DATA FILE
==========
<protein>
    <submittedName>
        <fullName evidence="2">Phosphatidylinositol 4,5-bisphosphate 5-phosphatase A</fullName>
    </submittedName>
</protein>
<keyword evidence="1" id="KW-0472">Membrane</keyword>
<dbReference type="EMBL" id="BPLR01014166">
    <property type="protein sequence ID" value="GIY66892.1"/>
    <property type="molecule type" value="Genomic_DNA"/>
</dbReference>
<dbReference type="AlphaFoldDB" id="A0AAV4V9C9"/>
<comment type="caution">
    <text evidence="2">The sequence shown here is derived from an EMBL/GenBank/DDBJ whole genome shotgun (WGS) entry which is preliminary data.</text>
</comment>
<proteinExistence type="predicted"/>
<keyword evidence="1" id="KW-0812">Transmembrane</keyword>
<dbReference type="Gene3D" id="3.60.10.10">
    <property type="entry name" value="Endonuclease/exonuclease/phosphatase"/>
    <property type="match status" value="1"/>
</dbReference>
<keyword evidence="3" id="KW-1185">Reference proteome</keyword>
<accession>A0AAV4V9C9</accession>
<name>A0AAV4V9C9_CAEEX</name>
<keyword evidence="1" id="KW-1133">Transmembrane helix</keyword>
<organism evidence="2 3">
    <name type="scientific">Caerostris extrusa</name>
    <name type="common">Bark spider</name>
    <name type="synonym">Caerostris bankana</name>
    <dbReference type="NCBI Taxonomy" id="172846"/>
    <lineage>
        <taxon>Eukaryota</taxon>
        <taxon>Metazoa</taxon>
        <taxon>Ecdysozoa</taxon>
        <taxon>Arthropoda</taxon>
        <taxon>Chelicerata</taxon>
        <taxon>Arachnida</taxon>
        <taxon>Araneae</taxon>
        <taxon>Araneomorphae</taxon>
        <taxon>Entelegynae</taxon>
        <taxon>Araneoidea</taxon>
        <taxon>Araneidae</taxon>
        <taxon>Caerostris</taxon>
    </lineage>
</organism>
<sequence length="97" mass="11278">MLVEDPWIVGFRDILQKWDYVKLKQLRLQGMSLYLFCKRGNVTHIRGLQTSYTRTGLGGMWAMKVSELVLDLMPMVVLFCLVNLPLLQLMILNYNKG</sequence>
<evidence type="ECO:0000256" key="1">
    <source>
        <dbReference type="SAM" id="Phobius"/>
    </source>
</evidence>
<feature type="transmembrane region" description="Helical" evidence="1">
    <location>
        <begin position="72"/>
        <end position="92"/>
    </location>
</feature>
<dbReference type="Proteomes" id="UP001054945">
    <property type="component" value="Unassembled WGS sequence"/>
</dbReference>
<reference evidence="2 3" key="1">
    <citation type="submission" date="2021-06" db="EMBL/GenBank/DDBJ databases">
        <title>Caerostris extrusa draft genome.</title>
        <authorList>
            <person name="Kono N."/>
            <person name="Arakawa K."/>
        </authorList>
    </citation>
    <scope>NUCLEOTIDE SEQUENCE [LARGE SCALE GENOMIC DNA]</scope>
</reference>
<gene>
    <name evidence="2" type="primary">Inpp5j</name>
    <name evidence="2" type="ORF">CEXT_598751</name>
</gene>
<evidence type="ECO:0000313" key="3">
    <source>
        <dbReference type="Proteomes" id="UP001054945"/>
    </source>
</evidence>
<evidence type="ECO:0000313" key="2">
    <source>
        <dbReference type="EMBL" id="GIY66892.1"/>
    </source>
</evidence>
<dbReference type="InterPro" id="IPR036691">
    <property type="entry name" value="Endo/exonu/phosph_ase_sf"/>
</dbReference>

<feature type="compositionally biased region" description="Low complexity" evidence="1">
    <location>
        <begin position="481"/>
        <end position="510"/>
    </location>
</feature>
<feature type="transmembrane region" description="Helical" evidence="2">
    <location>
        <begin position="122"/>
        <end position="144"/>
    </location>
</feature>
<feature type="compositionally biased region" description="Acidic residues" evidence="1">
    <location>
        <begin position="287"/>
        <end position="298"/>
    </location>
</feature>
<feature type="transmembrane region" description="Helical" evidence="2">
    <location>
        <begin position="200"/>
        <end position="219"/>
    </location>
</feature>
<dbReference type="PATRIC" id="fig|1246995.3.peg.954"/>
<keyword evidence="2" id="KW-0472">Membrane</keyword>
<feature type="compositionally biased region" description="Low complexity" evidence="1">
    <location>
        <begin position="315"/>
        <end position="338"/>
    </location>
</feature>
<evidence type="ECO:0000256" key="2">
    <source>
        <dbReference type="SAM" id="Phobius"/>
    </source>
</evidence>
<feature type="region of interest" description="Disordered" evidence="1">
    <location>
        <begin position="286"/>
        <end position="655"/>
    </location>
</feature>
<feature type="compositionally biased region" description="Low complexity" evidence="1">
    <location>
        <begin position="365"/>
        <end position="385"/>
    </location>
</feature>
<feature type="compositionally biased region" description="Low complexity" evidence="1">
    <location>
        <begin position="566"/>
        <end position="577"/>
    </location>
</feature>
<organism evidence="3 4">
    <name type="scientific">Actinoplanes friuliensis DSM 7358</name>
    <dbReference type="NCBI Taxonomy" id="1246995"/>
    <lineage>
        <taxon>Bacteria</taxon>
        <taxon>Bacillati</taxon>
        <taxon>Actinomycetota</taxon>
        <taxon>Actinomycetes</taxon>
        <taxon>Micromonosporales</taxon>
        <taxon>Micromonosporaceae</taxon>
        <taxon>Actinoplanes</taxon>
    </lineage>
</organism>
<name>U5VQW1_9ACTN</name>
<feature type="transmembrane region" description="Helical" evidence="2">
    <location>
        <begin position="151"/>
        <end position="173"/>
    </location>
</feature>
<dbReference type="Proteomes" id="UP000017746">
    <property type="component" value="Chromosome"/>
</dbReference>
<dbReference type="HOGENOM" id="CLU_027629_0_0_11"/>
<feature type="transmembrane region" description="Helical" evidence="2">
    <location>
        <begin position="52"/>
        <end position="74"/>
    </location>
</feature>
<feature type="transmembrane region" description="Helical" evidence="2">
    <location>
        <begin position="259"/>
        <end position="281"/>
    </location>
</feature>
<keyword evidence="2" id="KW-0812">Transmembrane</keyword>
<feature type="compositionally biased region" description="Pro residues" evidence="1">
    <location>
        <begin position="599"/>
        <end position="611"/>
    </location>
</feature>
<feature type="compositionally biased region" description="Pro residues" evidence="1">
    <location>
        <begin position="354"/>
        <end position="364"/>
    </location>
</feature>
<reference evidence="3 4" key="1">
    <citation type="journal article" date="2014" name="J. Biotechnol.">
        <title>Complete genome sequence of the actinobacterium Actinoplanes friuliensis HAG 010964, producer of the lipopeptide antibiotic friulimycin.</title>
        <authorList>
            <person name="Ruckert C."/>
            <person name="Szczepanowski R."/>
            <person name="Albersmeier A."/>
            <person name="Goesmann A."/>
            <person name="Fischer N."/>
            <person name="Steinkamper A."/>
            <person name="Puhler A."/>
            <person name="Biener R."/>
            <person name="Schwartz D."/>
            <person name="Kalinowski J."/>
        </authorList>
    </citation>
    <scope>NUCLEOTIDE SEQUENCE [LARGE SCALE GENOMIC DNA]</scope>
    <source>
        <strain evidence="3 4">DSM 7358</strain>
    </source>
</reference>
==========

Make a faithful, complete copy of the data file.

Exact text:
<protein>
    <submittedName>
        <fullName evidence="2">Phosphatidylinositol 4,5-bisphosphate 5-phosphatase A</fullName>
    </submittedName>
</protein>
<keyword evidence="1" id="KW-0472">Membrane</keyword>
<dbReference type="EMBL" id="BPLR01014166">
    <property type="protein sequence ID" value="GIY66892.1"/>
    <property type="molecule type" value="Genomic_DNA"/>
</dbReference>
<dbReference type="AlphaFoldDB" id="A0AAV4V9C9"/>
<comment type="caution">
    <text evidence="2">The sequence shown here is derived from an EMBL/GenBank/DDBJ whole genome shotgun (WGS) entry which is preliminary data.</text>
</comment>
<proteinExistence type="predicted"/>
<keyword evidence="1" id="KW-0812">Transmembrane</keyword>
<dbReference type="Gene3D" id="3.60.10.10">
    <property type="entry name" value="Endonuclease/exonuclease/phosphatase"/>
    <property type="match status" value="1"/>
</dbReference>
<keyword evidence="3" id="KW-1185">Reference proteome</keyword>
<accession>A0AAV4V9C9</accession>
<name>A0AAV4V9C9_CAEEX</name>
<keyword evidence="1" id="KW-1133">Transmembrane helix</keyword>
<organism evidence="2 3">
    <name type="scientific">Caerostris extrusa</name>
    <name type="common">Bark spider</name>
    <name type="synonym">Caerostris bankana</name>
    <dbReference type="NCBI Taxonomy" id="172846"/>
    <lineage>
        <taxon>Eukaryota</taxon>
        <taxon>Metazoa</taxon>
        <taxon>Ecdysozoa</taxon>
        <taxon>Arthropoda</taxon>
        <taxon>Chelicerata</taxon>
        <taxon>Arachnida</taxon>
        <taxon>Araneae</taxon>
        <taxon>Araneomorphae</taxon>
        <taxon>Entelegynae</taxon>
        <taxon>Araneoidea</taxon>
        <taxon>Araneidae</taxon>
        <taxon>Caerostris</taxon>
    </lineage>
</organism>
<sequence length="97" mass="11278">MLVEDPWIVGFRDILQKWDYVKLKQLRLQGMSLYLFCKRGNVTHIRGLQTSYTRTGLGGMWAMKVSELVLDLMPMVVLFCLVNLPLLQLMILNYNKG</sequence>
<evidence type="ECO:0000256" key="1">
    <source>
        <dbReference type="SAM" id="Phobius"/>
    </source>
</evidence>
<feature type="transmembrane region" description="Helical" evidence="1">
    <location>
        <begin position="72"/>
        <end position="92"/>
    </location>
</feature>
<dbReference type="Proteomes" id="UP001054945">
    <property type="component" value="Unassembled WGS sequence"/>
</dbReference>
<reference evidence="2 3" key="1">
    <citation type="submission" date="2021-06" db="EMBL/GenBank/DDBJ databases">
        <title>Caerostris extrusa draft genome.</title>
        <authorList>
            <person name="Kono N."/>
            <person name="Arakawa K."/>
        </authorList>
    </citation>
    <scope>NUCLEOTIDE SEQUENCE [LARGE SCALE GENOMIC DNA]</scope>
</reference>
<gene>
    <name evidence="2" type="primary">Inpp5j</name>
    <name evidence="2" type="ORF">CEXT_598751</name>
</gene>
<evidence type="ECO:0000313" key="3">
    <source>
        <dbReference type="Proteomes" id="UP001054945"/>
    </source>
</evidence>
<evidence type="ECO:0000313" key="2">
    <source>
        <dbReference type="EMBL" id="GIY66892.1"/>
    </source>
</evidence>
<dbReference type="InterPro" id="IPR036691">
    <property type="entry name" value="Endo/exonu/phosph_ase_sf"/>
</dbReference>

<feature type="compositionally biased region" description="Low complexity" evidence="1">
    <location>
        <begin position="481"/>
        <end position="510"/>
    </location>
</feature>
<feature type="transmembrane region" description="Helical" evidence="2">
    <location>
        <begin position="122"/>
        <end position="144"/>
    </location>
</feature>
<feature type="compositionally biased region" description="Acidic residues" evidence="1">
    <location>
        <begin position="287"/>
        <end position="298"/>
    </location>
</feature>
<feature type="transmembrane region" description="Helical" evidence="2">
    <location>
        <begin position="200"/>
        <end position="219"/>
    </location>
</feature>
<dbReference type="PATRIC" id="fig|1246995.3.peg.954"/>
<keyword evidence="2" id="KW-0472">Membrane</keyword>
<feature type="compositionally biased region" description="Low complexity" evidence="1">
    <location>
        <begin position="315"/>
        <end position="338"/>
    </location>
</feature>
<evidence type="ECO:0000256" key="2">
    <source>
        <dbReference type="SAM" id="Phobius"/>
    </source>
</evidence>
<feature type="region of interest" description="Disordered" evidence="1">
    <location>
        <begin position="286"/>
        <end position="655"/>
    </location>
</feature>
<feature type="compositionally biased region" description="Low complexity" evidence="1">
    <location>
        <begin position="365"/>
        <end position="385"/>
    </location>
</feature>
<feature type="compositionally biased region" description="Low complexity" evidence="1">
    <location>
        <begin position="566"/>
        <end position="577"/>
    </location>
</feature>
<organism evidence="3 4">
    <name type="scientific">Actinoplanes friuliensis DSM 7358</name>
    <dbReference type="NCBI Taxonomy" id="1246995"/>
    <lineage>
        <taxon>Bacteria</taxon>
        <taxon>Bacillati</taxon>
        <taxon>Actinomycetota</taxon>
        <taxon>Actinomycetes</taxon>
        <taxon>Micromonosporales</taxon>
        <taxon>Micromonosporaceae</taxon>
        <taxon>Actinoplanes</taxon>
    </lineage>
</organism>
<name>U5VQW1_9ACTN</name>
<feature type="transmembrane region" description="Helical" evidence="2">
    <location>
        <begin position="151"/>
        <end position="173"/>
    </location>
</feature>
<dbReference type="Proteomes" id="UP000017746">
    <property type="component" value="Chromosome"/>
</dbReference>
<dbReference type="HOGENOM" id="CLU_027629_0_0_11"/>
<feature type="transmembrane region" description="Helical" evidence="2">
    <location>
        <begin position="52"/>
        <end position="74"/>
    </location>
</feature>
<feature type="transmembrane region" description="Helical" evidence="2">
    <location>
        <begin position="259"/>
        <end position="281"/>
    </location>
</feature>
<keyword evidence="2" id="KW-0812">Transmembrane</keyword>
<feature type="compositionally biased region" description="Pro residues" evidence="1">
    <location>
        <begin position="599"/>
        <end position="611"/>
    </location>
</feature>
<feature type="compositionally biased region" description="Pro residues" evidence="1">
    <location>
        <begin position="354"/>
        <end position="364"/>
    </location>
</feature>
<reference evidence="3 4" key="1">
    <citation type="journal article" date="2014" name="J. Biotechnol.">
        <title>Complete genome sequence of the actinobacterium Actinoplanes friuliensis HAG 010964, producer of the lipopeptide antibiotic friulimycin.</title>
        <authorList>
            <person name="Ruckert C."/>
            <person name="Szczepanowski R."/>
            <person name="Albersmeier A."/>
            <person name="Goesmann A."/>
            <person name="Fischer N."/>
            <person name="Steinkamper A."/>
            <person name="Puhler A."/>
            <person name="Biener R."/>
            <person name="Schwartz D."/>
            <person name="Kalinowski J."/>
        </authorList>
    </citation>
    <scope>NUCLEOTIDE SEQUENCE [LARGE SCALE GENOMIC DNA]</scope>
    <source>
        <strain evidence="3 4">DSM 7358</strain>
    </source>
</reference>